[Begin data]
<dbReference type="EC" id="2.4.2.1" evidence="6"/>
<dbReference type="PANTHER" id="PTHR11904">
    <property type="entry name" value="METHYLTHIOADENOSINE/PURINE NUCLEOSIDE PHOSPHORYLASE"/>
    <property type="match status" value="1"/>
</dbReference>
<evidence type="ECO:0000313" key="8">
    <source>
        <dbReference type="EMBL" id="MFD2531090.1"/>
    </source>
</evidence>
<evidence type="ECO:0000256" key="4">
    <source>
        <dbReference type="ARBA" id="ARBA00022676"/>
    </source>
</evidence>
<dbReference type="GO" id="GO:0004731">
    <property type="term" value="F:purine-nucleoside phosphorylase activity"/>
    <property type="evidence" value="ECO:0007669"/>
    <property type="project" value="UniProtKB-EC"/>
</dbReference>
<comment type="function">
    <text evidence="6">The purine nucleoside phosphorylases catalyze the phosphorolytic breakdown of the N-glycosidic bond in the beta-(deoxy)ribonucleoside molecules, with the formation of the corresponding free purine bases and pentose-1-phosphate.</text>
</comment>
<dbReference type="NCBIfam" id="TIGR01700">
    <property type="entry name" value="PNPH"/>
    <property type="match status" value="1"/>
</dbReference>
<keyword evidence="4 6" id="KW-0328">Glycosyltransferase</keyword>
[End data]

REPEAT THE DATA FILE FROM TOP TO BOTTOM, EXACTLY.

<dbReference type="EC" id="2.4.2.1" evidence="6"/>
<dbReference type="PANTHER" id="PTHR11904">
    <property type="entry name" value="METHYLTHIOADENOSINE/PURINE NUCLEOSIDE PHOSPHORYLASE"/>
    <property type="match status" value="1"/>
</dbReference>
<evidence type="ECO:0000313" key="8">
    <source>
        <dbReference type="EMBL" id="MFD2531090.1"/>
    </source>
</evidence>
<evidence type="ECO:0000256" key="4">
    <source>
        <dbReference type="ARBA" id="ARBA00022676"/>
    </source>
</evidence>
<dbReference type="GO" id="GO:0004731">
    <property type="term" value="F:purine-nucleoside phosphorylase activity"/>
    <property type="evidence" value="ECO:0007669"/>
    <property type="project" value="UniProtKB-EC"/>
</dbReference>
<comment type="function">
    <text evidence="6">The purine nucleoside phosphorylases catalyze the phosphorolytic breakdown of the N-glycosidic bond in the beta-(deoxy)ribonucleoside molecules, with the formation of the corresponding free purine bases and pentose-1-phosphate.</text>
</comment>
<dbReference type="NCBIfam" id="TIGR01700">
    <property type="entry name" value="PNPH"/>
    <property type="match status" value="1"/>
</dbReference>
<keyword evidence="4 6" id="KW-0328">Glycosyltransferase</keyword>